Stephen: The eight-course "something special" the cook had prepared for us was spectacular, indescribably delicious. Soup in an espresso cup, a little salad, some kind of mushroom patty, delicious beef... it got better and better.
Erin: Dessert was dee-lish! They brought out a plate with samples of all of their desserts: warm banana bread pudding, a tiny creme brulée, a profiterole (cream puff) with cappuccino ice cream. And that wasn't the end. After dessert was gone, they brought out a little chocolate pecan praline! Our waiter did a good job of being available but not intrusive. With the secluded corner, the special menu, and the personalized service, I felt like some sort of royalty.
Stephen: I spent a good part of the night wishing I were a restaurant reviewer so I could give the place its due.
So while you were gorging, did you manage to talk?
Stephen: We talked about so many things. Her globe-trotting childhood, travel, medicine, writing, lots more.
Erin: We covered childhood pizza fantasies, kayaking mishaps, embarrassing fathers, the dearth of radio in Charlottesville, "Car Talk"– all the important stuff.
Did you have a lot in common?
Stephen: Yes, and more came out the more we talked.
Erin: On the surface, no. A medical student who likes to run marathons and is going into the Army, and an MFA student who writes plays and is going to Russia. But somehow I felt like we had a lot in common– maybe that's good-enough to have things be interesting.
Stephen: I was very impressed with the marathons. And also that she's willing and even eager to spend some eight years of her life in Army medicine once she's done with school.
Erin: In preparation for leaving, he's sold his car and walks or bikes around. I don't know if I could be that un-materialistic! I love my car. The other interesting thing was that, before knowing that he was going to do this, he had written a play for Barhoppers. The play was about a blind date. Not only that, he wrote it about a blind date with a med student! Premonition?
Was there anything you really disliked?
Stephen: Just her habit of digging in her molars with a fingernail between courses. No, I'm kidding. There was nothing.
How was the body language?
Stephen: There was some flirting. By the end of the meal, we were both leaning in a bit.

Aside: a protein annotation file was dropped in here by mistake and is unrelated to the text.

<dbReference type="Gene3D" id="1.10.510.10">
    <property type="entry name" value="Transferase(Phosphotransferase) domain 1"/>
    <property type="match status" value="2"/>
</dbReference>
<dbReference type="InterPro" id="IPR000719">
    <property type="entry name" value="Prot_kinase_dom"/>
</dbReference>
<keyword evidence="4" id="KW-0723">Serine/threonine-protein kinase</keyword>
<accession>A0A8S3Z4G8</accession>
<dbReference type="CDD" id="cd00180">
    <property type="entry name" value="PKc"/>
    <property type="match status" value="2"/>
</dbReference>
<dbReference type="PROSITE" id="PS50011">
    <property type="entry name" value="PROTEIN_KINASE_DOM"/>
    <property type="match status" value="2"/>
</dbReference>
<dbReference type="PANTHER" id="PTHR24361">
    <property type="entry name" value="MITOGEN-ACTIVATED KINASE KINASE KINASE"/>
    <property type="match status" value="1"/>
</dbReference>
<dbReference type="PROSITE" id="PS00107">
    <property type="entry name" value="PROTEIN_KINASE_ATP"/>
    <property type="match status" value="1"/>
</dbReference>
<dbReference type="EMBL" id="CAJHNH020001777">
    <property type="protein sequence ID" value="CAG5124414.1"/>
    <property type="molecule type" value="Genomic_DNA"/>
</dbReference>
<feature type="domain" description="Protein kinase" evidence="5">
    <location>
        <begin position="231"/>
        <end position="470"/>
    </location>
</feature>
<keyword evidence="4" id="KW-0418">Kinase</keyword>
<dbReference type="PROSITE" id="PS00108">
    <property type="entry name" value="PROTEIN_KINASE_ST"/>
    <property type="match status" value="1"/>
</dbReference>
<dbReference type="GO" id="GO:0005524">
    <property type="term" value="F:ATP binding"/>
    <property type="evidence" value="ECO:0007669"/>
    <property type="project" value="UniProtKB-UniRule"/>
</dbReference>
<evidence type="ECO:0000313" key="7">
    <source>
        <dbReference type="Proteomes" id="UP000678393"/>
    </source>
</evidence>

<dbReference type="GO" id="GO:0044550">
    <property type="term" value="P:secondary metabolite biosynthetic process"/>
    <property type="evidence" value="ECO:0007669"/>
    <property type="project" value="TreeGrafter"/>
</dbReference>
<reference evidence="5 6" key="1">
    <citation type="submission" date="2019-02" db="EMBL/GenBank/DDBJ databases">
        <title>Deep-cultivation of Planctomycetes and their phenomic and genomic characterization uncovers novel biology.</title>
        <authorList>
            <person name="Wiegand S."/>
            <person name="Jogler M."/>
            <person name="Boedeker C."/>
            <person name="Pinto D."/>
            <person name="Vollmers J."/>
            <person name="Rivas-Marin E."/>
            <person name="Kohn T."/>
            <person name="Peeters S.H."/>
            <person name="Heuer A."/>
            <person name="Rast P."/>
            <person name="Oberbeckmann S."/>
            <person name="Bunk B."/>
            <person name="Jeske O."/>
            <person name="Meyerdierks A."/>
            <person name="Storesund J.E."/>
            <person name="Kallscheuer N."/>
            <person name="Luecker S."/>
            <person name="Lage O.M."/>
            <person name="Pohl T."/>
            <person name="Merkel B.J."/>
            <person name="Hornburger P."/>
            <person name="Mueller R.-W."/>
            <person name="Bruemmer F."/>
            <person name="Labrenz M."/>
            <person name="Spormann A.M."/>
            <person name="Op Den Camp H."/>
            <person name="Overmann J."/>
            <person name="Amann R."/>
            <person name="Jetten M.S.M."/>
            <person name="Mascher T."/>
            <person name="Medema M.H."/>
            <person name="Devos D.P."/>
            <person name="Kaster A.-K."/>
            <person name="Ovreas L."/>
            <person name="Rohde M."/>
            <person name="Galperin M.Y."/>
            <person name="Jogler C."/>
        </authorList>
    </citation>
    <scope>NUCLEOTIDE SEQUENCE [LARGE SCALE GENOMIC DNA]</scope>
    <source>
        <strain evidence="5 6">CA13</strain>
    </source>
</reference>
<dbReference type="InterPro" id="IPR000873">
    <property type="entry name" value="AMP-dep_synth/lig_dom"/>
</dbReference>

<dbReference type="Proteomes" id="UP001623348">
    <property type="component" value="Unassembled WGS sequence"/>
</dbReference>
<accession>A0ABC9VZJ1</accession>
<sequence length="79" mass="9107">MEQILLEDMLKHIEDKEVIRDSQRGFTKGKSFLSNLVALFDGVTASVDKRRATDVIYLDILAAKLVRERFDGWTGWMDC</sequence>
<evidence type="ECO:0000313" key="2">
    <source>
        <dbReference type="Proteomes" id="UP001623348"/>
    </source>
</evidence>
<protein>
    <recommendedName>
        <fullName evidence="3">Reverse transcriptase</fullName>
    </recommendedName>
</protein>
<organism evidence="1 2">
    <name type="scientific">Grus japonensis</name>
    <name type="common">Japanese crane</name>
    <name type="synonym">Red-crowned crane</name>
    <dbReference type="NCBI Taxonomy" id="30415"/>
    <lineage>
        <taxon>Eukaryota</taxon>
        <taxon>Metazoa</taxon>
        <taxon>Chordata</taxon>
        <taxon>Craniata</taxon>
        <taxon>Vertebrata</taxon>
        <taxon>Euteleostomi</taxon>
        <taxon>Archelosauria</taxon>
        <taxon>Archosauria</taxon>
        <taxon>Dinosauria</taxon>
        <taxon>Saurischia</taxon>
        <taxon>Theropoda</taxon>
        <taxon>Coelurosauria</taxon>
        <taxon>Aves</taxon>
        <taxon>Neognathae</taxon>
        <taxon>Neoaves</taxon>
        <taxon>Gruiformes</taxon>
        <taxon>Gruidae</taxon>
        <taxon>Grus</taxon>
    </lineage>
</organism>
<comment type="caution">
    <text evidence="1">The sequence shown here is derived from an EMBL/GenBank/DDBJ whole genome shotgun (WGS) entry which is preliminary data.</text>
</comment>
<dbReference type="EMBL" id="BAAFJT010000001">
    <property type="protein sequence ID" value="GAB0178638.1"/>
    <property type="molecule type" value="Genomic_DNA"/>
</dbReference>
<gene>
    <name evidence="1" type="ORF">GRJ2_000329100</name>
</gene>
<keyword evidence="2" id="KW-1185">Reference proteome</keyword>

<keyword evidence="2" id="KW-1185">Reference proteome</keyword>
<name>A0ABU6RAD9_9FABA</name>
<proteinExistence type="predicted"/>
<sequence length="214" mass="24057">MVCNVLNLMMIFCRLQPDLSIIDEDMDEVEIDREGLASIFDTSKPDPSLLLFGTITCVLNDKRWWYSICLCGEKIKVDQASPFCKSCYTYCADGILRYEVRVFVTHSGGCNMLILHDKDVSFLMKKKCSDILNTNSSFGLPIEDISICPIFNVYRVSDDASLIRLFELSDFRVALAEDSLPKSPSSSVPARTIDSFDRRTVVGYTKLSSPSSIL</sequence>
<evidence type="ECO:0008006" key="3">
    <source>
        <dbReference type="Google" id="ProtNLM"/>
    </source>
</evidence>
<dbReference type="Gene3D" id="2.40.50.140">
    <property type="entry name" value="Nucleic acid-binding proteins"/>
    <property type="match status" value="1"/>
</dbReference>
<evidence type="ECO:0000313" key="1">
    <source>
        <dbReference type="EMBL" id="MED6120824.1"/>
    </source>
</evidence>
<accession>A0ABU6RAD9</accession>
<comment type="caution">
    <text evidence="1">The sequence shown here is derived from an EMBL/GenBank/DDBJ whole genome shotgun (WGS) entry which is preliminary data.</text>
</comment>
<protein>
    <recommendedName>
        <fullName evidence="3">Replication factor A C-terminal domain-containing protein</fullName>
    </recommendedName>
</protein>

Erin: I don't think I ever learned how to flirt. At least not when I wanted to. So I don't think so, although often that stuff goes right by me.
Did you go to the Observatory?
Stephen: By the time it finally occurred to us to head to the Observatory, it was already closed. We realized we'd been at The Ivy Inn for three hours. Passed like 20 minutes. That's a very good sign.
Erin: We stayed at the restaurant till about 10.
How did it end?
Stephen: Very interesting. Erin drove me home. I wasn't sure I was ready to go home, and wasn't sure she wanted to drop me off, but it was late-ish, and it seemed clear we'd see each other again, so...
Erin: Steve got my number, said he hoped to see me again soon, and we thanked each other for the lovely evening.
How did it really end?
Stephen: She put the car in park. She may have just been getting ready to back out, but my heart was pounding. We kissed in the car for a while. Very nice.
Erin: MYOB ;)
Did you have fun?
Stephen: To say the least.
Erin: Yes– much more than I expected! It was a pretty singular evening. I've had nice dinners before, and I've met cool new people before, but I don't think I've ever had both at the same time. It far exceeded my expectations– made me glad I'd gone out on a limb.
Would you see this person again?
Stephen: No question.
Erin: Already have.
Overall date experience?
Well, it looks as though the little delay for the Guatemala trip didn't make any difference. Now we'll have to wait and see if this budding romance can survive Stephen's upcoming Siberian winter.